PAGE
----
Getting Ready to Publish Your First Data Visualization

A step-by-step guide for analyzing data and publishing a viz to your Tableau Public profile.

In our Beginner’s Guide to Tableau Public, we showed you how to create a free Tableau Public profile page and the benefits of doing so. Next in this series, we talk about how to analyze data and publish a data visualization to your Tableau Public profile. We will also walk through some free resources available to help you grow your data skills and discuss the benefits of connecting with the Tableau Community. Let’s dive in!

How do I quickly analyze, create, and publish a data visualization?

When it comes to Tableau Public, you have two options for analyzing data and sharing your insights with others. To access them, make sure you're on a device that supports this functionality such as a laptop or desktop computer.


Get Ready to Publish

To access Tableau Public's free data visualization tools, simply click Create in the navigation bar.

You can create data visualizations and dashboards with drag and drop ease using:

1. Tableau Public Web Authoring 

Web authoring allows you to create visualizations—or vizzes, as we affectionately call them—directly from a web browser. Can you create a viz without downloading any software? Yes! Since you’ve already set up your Tableau Public profile, all you need to do is log in and select Web Authoring under Create in the navigation bar.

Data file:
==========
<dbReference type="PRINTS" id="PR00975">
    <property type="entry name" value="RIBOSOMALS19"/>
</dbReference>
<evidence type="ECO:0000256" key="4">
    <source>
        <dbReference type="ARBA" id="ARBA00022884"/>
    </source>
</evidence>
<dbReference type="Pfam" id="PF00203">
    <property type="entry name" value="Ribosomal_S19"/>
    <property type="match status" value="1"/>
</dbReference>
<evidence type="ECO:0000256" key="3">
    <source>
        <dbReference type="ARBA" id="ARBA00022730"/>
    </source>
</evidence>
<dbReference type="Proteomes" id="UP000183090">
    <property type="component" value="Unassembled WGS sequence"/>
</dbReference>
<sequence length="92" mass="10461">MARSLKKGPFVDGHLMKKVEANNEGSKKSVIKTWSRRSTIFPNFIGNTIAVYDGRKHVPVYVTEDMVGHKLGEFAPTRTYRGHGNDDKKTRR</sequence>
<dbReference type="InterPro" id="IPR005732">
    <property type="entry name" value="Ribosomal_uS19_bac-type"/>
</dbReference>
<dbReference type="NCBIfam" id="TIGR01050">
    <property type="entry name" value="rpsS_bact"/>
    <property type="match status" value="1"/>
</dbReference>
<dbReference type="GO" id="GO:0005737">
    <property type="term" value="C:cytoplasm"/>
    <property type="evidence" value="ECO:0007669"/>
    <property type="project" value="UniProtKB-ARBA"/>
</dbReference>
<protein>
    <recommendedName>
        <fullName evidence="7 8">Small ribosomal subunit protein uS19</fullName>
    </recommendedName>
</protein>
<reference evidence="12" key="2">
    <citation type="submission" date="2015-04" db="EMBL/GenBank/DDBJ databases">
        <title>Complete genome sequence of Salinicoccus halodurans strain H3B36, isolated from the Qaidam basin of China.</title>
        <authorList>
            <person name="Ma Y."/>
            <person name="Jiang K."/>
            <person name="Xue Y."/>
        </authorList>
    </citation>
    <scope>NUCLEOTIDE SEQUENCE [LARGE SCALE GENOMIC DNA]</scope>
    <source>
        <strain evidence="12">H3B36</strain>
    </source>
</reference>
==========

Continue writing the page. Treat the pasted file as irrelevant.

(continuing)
2. Download Tableau Desktop Public Edition

You can also download the software directly to your Mac or PC. Select Tableau Desktop Public Edition under Create in the navigation bar on Public’s website. Unlike Tableau Public Web Authoring, Tableau Desktop Public Edition allows you to save workbooks using public or private data to your local desktop.  

Reminder:  All workbooks and datasets published to your Tableau Public profile will be freely accessible to anyone. If you have private or proprietary data you want to analyze or share, use Tableau Desktop Public Edition or check out Tableau’s other offerings

What are the basic steps for creating my first visualization?

  1. Open web authoring or the desktop app to create a viz.